I saw it on stage last year and it was awesome, in both modern and traditional senses.

Clips:
Part I
Part II
Part III (Part III trigger warning - sexual assault/violence)

You can find links to buy the full audio on that project page linked to above. Sadly no sign of a DVD for sale, as she's a mesmerising performer.
posted by penguin pie at 4:15 PM on September 25, 2014


Havalina Rail Co. was a band in the 90's that did some of this. For example, Proportion Thing.

And I almost forgot to mention the classic "Woman Woman" poem from "So I Married an Axe Murderer."
posted by tacodave at 4:17 PM on September 25, 2014


Recoil - luscious apparatus

There were also a couple of songs like this on Jah Wobble's Celtic Poets album.

Plus, of course, Tim Minchin's beat poems (which I guess are a bit different).
posted by mukade at 4:48 PM on September 25, 2014


Maybe not quite exactly the term you want, but I tend to put these into the category of "performance poetry" (which isn't all accompanied by music, but since the focus is on writing poetry that's meant to be performed, it will help you find more.

And you want everything by John Cooper Clarke. He's still at it, too.

(Seconding Kate Tempest. Her latest, Everybody Down, doesn't quite hang together plotwise as much as it should, but she is remarkably, amazingly talented.)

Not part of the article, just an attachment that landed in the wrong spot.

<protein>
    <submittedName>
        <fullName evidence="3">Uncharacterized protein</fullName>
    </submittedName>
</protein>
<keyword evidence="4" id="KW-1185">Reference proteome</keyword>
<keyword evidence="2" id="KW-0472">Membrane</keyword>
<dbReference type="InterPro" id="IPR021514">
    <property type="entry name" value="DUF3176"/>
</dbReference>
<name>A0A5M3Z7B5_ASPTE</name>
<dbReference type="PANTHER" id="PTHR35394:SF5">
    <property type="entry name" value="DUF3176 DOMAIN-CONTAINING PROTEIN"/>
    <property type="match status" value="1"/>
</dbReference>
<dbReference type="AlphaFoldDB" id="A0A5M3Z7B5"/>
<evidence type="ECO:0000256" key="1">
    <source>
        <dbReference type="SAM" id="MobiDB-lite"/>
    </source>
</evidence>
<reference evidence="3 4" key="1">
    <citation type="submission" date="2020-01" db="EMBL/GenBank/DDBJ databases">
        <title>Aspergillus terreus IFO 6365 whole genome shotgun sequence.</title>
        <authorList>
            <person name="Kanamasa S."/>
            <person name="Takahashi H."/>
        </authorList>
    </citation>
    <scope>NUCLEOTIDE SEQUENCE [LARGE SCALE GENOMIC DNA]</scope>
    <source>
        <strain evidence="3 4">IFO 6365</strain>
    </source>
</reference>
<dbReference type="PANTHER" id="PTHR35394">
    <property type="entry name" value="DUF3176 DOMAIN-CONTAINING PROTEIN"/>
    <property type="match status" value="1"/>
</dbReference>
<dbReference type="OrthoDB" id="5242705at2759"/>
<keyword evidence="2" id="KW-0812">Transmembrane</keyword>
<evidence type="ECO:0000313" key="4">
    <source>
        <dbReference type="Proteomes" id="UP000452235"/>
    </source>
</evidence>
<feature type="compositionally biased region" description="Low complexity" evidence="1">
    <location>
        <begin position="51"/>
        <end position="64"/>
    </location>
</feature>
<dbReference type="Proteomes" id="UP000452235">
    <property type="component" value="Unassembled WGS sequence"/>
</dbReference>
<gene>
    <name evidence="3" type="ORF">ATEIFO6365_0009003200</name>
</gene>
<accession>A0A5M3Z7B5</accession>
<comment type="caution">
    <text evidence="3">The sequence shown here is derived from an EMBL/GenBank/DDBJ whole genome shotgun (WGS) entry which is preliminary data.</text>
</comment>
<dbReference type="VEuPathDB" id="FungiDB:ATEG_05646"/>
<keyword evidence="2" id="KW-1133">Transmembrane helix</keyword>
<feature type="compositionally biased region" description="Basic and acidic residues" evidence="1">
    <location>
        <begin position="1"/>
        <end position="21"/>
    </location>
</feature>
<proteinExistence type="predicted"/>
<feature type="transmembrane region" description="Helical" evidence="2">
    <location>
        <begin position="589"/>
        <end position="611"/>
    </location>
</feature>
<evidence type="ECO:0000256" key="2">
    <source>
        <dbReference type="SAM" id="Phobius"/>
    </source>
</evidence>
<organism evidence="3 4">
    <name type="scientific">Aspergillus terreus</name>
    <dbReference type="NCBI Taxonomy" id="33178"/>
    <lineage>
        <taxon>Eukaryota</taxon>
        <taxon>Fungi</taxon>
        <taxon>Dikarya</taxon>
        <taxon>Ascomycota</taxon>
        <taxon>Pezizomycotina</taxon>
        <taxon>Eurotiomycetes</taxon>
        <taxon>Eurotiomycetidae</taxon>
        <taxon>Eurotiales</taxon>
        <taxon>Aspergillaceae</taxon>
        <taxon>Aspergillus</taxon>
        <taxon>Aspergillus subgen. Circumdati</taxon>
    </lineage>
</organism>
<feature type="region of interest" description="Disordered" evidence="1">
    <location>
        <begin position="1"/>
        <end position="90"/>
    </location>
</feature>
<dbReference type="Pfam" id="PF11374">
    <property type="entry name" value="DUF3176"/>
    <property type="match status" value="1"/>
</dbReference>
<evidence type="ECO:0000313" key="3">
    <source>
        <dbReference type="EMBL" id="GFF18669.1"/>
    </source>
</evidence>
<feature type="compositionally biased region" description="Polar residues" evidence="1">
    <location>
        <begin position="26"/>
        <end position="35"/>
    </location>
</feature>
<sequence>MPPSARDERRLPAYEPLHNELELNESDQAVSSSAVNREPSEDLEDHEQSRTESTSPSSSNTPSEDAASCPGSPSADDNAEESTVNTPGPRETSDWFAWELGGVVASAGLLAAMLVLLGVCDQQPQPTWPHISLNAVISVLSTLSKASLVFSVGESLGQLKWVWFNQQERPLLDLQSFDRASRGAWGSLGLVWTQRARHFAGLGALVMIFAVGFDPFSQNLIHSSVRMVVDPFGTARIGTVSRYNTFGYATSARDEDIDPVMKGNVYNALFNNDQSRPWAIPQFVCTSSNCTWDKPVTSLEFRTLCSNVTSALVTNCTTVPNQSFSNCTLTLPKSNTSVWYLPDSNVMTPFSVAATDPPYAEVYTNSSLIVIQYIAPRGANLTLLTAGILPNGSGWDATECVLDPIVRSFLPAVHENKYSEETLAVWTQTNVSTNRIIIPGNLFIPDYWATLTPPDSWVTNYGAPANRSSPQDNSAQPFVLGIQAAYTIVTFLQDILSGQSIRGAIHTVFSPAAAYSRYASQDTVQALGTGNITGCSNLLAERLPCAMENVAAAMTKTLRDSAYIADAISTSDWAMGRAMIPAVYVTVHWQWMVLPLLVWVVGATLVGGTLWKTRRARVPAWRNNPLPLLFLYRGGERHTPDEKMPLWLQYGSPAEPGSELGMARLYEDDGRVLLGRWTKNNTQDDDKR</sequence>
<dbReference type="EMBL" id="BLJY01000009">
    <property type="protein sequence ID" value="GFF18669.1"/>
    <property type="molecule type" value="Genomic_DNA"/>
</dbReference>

posted by darksong at 5:52 PM on September 25, 2014 [1 favorite]


Spoken songs! This is the term that mines the gold.

Two of my other favourites (my all-time top one is Gurb Song) are Alice's Restaurant by Arlo Guthrie, which has a sung chorus but very many spoken verses, and A Century of Elvis by Belle & Sebastian.

There are so many more I'd forgotten about before Googling: Parklife (sung chorus), William Shatner's entire(?) musical output, a good handful of Elvis songs, The Revolution Will Not Be Televised by Gil Scott-Heron, Susan's House by Eels, lots of Tom Waits, Walk Away Renee by Billy Bragg, a beautiful section at the end of Shorley Wall by Ooberman, Everybody's Free (To Wear Sunscreen) by Baz Luhrmann, Never Went To Church by the Streets (quite long sung chorus), Little Fluffy Clouds by The Orb, God is a DJ by Faithless, Breaking News by Half Man Half Biscuit, Once in a Lifetime by Talking Heads, Thou Shalt Always Kill by Dan le Sac and Scroobius Pip, Melody by Serge Gainsbourg, Fitter Happier by Radiohead, and post-rock in the same vein as Migala: Meanwhile, Back in Communist Russia..., Godspeed You Black Emperor!, Explosions in the Sky.

I adore the albums made by poet Ian McMillan in collaboration with Luke Carver Goss and other folk musicians: Sharp Stories and Homing In.

There is something really wonderful about this trope. Often I think it's the way a recitation can keep going placidly in normal speech rhythm while the music builds behind. I also no-shit love the cheap trick of doing spoken-word renditions of ordinary songs to their own accompaniment. On a tour, my choir saw another choir (who I won't name!) do a lovely, sincere, moving piece which had verse spoken solo while the rest of the choir hummed. Of course, we went home and Shatnerized a load of Beatles songs.
posted by lokta at 9:55 AM on September 26, 2014